Yitzhak Shamir, who served as Israel's prime minister from 1986 to 1992, died Saturday at the age of 96.
He had been living in a nursing home in Tel Aviv and had Alzheimer's disease for several years.
"Yitzhak Shamir belonged to the generation of giants that established the State of Israel and fought for the freedom of the Jewish people in its land," Prime Minister Benjamin Netanyahu said in a statement. "Shamir personified loyalty to the Land of Israel and the eternal values of the Jewish people."
Shamir was born Yizhak Yzernitzky in Ruzinoy, Poland in 1915. In 1935 he left Warsaw, where he was studying law, moved to Palestine and enrolled at the Hebrew University.
He joined Etzel, the Revisionist underground organization, in 1937, and in 1940 became a member of Avraham Stern's Lehi, a more militant organization, where he became part of the leadership troika.
Shamir was arrested twice by the British during and immediately after World War II. Granted political asylum in France in 1947 after escaping from a British prison camp, he returned to Palestine in 1948 and resumed command of the Lehi until it was disbanded following the establishment of the State of Israel.
Shamir joined Israel's security services in the mid-1950s and held senior positions in the Mossad. He joined Menachem Begin's opposition Herut party in 1970 and became a member of its executive. In 1973 he was elected a member of Knesset from the Likud party — a position he held for the next 23 years. In 1977, he became Speaker of the Knesset. In this capacity he presided over the historic appearance of Egyptian President Anwar Sadat in the Knesset and the debate over ratifying the Camp David Accords with Egypt two years later.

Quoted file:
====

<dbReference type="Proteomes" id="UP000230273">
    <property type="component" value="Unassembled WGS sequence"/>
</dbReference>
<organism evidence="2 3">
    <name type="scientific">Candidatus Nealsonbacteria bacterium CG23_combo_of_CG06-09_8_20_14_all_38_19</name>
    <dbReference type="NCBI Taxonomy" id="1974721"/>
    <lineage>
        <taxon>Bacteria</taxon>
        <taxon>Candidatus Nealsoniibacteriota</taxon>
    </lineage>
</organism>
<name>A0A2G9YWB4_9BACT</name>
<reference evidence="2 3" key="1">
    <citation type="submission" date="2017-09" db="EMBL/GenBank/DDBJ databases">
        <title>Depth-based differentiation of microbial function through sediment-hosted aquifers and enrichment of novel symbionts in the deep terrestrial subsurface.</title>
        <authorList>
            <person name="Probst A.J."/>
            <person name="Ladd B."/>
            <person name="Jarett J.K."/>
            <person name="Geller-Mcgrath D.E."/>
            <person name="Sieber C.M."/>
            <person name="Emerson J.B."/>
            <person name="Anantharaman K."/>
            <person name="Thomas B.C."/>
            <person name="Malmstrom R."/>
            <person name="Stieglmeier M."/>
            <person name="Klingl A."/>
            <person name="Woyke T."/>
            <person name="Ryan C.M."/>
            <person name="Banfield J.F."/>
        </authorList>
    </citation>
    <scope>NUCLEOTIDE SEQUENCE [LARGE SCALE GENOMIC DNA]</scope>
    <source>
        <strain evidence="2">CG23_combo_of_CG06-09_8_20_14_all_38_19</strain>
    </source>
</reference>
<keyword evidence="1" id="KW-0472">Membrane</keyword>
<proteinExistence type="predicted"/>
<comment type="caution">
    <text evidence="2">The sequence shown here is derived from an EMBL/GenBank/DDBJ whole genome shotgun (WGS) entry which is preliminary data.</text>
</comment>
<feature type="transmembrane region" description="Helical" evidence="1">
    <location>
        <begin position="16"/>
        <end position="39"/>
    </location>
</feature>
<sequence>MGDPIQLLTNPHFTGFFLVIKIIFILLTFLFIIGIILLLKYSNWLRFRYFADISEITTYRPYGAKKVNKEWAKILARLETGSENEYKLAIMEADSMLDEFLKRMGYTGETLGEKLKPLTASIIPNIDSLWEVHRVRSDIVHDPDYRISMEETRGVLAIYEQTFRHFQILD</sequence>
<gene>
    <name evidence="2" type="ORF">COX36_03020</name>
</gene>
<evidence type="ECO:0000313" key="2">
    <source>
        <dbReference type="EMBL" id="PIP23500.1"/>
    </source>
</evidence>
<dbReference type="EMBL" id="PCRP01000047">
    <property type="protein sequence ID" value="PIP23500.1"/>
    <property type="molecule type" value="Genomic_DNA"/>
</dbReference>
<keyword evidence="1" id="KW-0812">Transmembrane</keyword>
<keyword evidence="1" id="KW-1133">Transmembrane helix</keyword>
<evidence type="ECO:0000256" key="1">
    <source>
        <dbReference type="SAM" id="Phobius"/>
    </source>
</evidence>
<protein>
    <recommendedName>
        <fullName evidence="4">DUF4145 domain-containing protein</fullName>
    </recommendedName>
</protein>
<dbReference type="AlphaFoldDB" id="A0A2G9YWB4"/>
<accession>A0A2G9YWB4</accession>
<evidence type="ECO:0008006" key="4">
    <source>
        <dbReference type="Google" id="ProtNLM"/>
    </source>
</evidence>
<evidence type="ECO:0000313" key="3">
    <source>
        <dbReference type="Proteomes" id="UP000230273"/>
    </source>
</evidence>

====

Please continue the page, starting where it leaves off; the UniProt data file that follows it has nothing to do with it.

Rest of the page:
Shamir served as foreign minister between 1980 and 1983. Among his achievements were closer ties with Washington.
Following Begin's resignation in October 1983, Shamir became prime minister until the general elections in the fall of 1984. Those elections led to the formation of a national unity government based on a rotation agreement between Shamir and Labor leader Shimon Peres. Shamir served for six years as prime minister — from 1986 to 1992 — first heading a national unity government, and then as head of a narrow coalition government.
Shamir's second term as prime minister was marked by the 1991 Gulf War, in which Shamir — despite Iraqi missile attacks on Israel's civilian population — chose a policy of restraint. The October 1991 Middle East Peace Conference in Madrid inaugurated direct talks between Israel and the neighboring Arab states as well as multilateral regional talks.
After his party lost the 1992 elections, Shamir stepped down from the party leadership and in 1996 retired from the Knesset.
“Yitzhak Shamir was a brave warrior before and after the founding of the State of Israel," Israeli President Shimon Peres said in a statement. "He fought with courage against the British Mandate in the days of the underground and his incredible contribution to the State of Israel during his time in the Mossad will remain forever enshrined in the tales of bravery of our nation. He was loyal to his views, a great patriot and a true lover of Israel who served his country with integrity and unending commitment."
Israel's surviving former prime ministers are now Peres, Ehud Barak, Ehud Olmert and Ariel Sharon, who has been in a coma since suffering a stroke since 2006.